Hamas, which governs blockaded enclave of Gaza, calls on Palestinians to resist the controversial parade by Israeli ultra-nationalists through areas around occupied Jerusalem's Old City.

Israeli ultra-nationalists wave national flags during so-called
Israeli ultra-nationalists wave national flags during so-called "Jerusalem Day" parade, in occupied Jerusalem on May 10, 2021. (AP)

Israel's new government has approved a contentious parade by Israeli ultra-nationalists through Palestinian areas around occupied Jerusalem's Old City, setting the stage for possible renewed confrontations just weeks after an 11-day war with Palestinians in the Gaza. 

Hamas, which governs the blockaded enclave, has called on Palestinians to resist the controversial march.

Omer Bar-Lev, the new Cabinet minister who oversees police, said on Monday that he met with police, military and top security officials to review the plan.

"I got the impression that the police are well-prepared and a great effort is being made to preserve the delicate fabric of life and public security," Bar-Lev said.

His statement gave no details on the parade route. But Israeli media said the crowd would walk past the Damascus Gate on Tuesday but not enter the Muslim Quarter.

READ MORE: Israel to allow right-wing rally in occupied Jerusalem's Old City

A police official, speaking on condition of anonymity because he was not authorised to talk to the media, said about 2,000 police would be deployed.

Tuesday's parade creates an early test for the fledgling government led by Prime Minister Naftali Bennett — a patchwork of parties that includes hard-line nationalists as well as the first Arab party to sit in a governing coalition.

Every year, Israeli ultra-nationalists hold the boisterous march, waving blue-and-white flags and chanting slogans as they march through the Old City's Damascus Gate and into the heart of the Muslim Quarter to celebrate Israel's capture and illegal annexation of occupied East Jerusalem in the 1967 Mideast war.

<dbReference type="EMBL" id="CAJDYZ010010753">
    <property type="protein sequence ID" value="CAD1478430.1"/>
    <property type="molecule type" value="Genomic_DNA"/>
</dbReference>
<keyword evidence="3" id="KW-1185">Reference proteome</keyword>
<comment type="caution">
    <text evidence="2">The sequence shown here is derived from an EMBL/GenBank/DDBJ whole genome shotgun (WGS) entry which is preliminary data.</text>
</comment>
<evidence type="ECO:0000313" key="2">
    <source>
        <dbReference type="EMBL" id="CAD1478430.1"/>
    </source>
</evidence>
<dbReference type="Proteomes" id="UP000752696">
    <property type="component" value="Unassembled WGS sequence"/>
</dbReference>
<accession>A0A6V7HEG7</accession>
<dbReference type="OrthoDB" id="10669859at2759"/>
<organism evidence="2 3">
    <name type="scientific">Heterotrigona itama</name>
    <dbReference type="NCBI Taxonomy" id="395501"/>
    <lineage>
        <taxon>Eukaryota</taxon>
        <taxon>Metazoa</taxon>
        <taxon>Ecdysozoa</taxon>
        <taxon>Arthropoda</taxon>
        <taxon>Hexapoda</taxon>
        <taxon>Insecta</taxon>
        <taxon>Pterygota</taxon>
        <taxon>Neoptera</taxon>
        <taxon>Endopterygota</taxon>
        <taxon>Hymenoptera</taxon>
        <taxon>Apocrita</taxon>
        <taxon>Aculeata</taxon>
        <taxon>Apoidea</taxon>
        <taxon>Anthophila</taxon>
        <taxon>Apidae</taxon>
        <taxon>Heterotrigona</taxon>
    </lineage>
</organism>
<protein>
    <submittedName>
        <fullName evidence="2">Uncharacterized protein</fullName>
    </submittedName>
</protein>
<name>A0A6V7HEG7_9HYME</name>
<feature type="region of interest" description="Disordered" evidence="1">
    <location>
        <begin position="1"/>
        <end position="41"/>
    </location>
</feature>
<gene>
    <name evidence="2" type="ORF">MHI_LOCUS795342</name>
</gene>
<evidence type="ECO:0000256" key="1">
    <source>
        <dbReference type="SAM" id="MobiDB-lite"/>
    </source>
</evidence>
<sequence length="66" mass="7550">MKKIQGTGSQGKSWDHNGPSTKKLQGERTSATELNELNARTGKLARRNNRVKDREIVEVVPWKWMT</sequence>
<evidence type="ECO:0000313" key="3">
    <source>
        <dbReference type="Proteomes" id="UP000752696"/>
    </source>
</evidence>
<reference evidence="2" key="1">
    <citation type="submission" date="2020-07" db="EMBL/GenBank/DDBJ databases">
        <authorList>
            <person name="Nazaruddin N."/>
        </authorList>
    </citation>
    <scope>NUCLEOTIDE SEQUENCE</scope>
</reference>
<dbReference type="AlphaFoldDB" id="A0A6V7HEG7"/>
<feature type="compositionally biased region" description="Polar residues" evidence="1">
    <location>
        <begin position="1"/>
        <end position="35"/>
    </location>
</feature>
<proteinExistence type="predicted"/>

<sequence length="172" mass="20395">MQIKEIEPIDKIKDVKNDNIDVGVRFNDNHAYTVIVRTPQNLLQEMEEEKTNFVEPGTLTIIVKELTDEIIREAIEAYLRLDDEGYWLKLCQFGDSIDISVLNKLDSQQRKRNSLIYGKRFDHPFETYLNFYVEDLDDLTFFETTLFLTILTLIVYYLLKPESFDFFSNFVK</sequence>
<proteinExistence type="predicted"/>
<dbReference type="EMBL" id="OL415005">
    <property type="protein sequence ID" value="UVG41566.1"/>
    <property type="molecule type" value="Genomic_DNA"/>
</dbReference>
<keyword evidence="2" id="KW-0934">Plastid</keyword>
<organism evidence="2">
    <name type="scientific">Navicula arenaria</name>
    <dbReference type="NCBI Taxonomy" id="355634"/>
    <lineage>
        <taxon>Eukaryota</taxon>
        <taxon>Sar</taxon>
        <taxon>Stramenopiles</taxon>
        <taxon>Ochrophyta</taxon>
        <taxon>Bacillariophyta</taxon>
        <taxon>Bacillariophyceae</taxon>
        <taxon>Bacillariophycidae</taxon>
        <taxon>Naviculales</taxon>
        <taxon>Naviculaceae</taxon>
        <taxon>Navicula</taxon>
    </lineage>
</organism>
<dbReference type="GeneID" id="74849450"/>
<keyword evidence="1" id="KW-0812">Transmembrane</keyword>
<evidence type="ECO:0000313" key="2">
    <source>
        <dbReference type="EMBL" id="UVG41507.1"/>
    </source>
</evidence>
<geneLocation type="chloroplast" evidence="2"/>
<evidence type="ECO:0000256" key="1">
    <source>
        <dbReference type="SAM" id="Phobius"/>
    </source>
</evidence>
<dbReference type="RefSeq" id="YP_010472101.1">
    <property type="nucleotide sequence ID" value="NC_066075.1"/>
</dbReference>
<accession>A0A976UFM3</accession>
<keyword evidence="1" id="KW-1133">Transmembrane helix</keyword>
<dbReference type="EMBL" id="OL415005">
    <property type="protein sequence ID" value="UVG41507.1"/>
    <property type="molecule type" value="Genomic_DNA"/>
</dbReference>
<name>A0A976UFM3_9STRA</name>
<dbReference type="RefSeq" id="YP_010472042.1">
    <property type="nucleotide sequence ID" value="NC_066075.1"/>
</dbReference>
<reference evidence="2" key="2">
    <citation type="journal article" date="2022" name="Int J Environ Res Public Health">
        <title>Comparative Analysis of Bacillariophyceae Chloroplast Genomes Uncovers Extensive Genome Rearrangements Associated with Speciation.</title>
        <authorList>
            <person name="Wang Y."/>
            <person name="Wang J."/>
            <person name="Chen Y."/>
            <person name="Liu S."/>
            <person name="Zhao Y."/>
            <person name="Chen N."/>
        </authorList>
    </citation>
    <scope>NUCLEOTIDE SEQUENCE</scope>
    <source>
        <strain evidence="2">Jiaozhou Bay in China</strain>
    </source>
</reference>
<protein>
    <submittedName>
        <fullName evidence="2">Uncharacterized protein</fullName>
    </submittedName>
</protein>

The Palestinians consider the march a provocation.

READ MORE: Israeli police attack Palestinians at Al Aqsa hours after Gaza ceasefire

War in Gaza

The parade was originally scheduled for May 10. 

At the time, tensions already were high following weeks of violence of Israeli police on Palestinian demonstrators around the Al Aqsa Mosque, one of Islam's holiest sites, as well as attempts by illegal Jewish settlers to expel dozens of Palestinians from their homes in a nearby Sheikh Jarrah neighbourhood.

As thousands of Jewish ultra-nationalists began the procession, police ordered a change in the route to avoid the Damascus Gate. Days of violence on Palestinians forced Hamas in Gaza to fire a barrage of rockets toward Jerusalem. Israel began strikes on the small enclave killing nearly 250 Palestinians. Some13 people in Israel were also killed.

UN deputy spokesman Farhan Haq said UN officials have made clear "the need for all sides to refrain from unilateral steps and provocations, for them to exercise restraint and allow for the necessary work to be done to solidify the current ceasefire."

READ MORE: Gaza’s reconstruction critical for maintaining ceasefire: Hamas

Hamas urges Palestinians to resist 

Hamas issued a statement calling on Palestinians to show "valiant resistance" to the controversial march. It urged people to gather in the streets of the Old City and at the Al Aqsa Mosque to "rise up in the face of the occupier and resist it by all means to stop its crimes and arrogance."

Israeli Channel 13 TV said the military was on heightened alert in the occupied West Bank and along the Gaza front to prepare for possible violence.

The military said it was "conducting ongoing situational assessments and is prepared for a variety of developments and scenarios." It said, however, there were no reinforcements of troops.

Israeli lawmakers on Sunday narrowly approved Bennett's new governing coalition, unseating Benjamin Netanyahu after 12 years in power.

READ MORE: How the Israeli media amplifies anti-Palestinian racism

Source: AP